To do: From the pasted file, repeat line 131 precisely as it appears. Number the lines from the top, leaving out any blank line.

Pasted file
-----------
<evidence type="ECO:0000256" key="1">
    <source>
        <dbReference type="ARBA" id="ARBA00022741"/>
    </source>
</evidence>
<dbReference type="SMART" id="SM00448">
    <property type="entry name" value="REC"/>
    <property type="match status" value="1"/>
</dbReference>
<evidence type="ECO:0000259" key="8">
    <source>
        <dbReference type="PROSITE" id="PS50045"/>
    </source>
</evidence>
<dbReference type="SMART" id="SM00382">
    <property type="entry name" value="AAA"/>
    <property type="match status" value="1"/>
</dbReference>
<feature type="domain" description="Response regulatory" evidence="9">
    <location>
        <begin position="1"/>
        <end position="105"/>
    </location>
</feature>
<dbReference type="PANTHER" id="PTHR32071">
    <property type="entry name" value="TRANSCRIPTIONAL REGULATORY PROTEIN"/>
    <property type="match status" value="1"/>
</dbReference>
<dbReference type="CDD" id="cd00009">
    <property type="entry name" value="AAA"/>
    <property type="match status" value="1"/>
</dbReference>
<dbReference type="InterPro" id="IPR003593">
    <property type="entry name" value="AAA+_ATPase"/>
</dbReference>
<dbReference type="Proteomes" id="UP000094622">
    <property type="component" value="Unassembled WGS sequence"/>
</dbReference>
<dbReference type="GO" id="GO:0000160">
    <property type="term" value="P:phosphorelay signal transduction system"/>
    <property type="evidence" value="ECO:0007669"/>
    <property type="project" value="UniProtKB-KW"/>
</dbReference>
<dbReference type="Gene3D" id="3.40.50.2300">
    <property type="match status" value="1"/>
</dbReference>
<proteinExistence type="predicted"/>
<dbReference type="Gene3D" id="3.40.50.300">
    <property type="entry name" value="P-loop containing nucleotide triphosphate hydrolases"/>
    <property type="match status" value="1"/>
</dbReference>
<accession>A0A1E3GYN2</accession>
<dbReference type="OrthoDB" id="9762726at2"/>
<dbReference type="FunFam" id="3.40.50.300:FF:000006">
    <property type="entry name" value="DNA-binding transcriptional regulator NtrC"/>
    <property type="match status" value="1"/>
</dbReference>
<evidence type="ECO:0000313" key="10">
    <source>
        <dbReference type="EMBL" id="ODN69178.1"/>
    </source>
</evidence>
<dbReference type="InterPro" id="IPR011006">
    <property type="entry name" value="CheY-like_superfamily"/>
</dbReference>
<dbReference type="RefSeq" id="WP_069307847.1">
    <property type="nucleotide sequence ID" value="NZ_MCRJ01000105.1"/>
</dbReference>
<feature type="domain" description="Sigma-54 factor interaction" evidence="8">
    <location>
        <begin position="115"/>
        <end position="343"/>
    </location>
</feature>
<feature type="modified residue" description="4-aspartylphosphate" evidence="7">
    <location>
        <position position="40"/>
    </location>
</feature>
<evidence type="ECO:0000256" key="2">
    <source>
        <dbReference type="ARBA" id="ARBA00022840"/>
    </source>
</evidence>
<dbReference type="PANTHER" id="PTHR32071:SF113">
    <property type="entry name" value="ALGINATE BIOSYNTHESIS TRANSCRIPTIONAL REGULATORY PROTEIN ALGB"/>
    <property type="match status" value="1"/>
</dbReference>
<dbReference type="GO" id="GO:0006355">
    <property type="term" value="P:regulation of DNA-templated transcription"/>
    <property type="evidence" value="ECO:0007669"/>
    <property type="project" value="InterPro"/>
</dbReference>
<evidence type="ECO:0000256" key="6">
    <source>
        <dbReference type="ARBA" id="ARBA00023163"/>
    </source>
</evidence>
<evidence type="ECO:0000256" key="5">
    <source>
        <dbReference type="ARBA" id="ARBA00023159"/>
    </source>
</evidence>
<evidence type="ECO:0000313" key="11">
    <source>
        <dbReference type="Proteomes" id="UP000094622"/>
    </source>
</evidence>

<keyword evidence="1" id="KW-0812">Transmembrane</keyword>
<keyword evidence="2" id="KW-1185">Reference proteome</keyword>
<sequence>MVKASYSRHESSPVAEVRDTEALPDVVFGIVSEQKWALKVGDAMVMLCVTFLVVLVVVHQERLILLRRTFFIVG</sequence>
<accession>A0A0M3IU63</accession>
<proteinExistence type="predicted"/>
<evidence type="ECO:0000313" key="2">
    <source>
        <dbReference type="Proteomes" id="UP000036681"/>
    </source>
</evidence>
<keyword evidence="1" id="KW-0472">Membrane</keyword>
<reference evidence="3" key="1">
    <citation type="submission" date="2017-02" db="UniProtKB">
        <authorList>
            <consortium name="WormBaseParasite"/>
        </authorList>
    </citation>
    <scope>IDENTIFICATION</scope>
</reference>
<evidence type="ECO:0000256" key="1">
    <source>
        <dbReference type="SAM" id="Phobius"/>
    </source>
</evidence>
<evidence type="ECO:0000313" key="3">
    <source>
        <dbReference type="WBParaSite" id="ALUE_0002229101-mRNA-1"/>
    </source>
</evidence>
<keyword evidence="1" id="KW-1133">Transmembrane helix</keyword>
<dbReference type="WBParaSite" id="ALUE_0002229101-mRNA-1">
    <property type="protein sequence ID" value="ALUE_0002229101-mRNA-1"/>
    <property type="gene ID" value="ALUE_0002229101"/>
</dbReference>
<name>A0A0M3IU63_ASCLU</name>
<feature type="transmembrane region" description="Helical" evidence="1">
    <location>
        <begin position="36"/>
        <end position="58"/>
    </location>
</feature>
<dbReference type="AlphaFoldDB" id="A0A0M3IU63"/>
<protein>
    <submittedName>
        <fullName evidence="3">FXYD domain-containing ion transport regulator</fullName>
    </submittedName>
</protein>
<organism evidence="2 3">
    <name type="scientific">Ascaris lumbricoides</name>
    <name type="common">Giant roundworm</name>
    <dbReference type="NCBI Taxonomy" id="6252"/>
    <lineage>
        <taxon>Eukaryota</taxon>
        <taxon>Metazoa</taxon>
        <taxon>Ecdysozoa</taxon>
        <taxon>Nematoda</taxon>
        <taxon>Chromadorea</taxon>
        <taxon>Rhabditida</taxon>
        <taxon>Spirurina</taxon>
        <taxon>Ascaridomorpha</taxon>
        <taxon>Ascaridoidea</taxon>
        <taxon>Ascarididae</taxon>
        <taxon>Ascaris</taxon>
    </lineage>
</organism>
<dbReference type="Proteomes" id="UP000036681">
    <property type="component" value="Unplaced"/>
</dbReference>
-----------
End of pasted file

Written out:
    </source>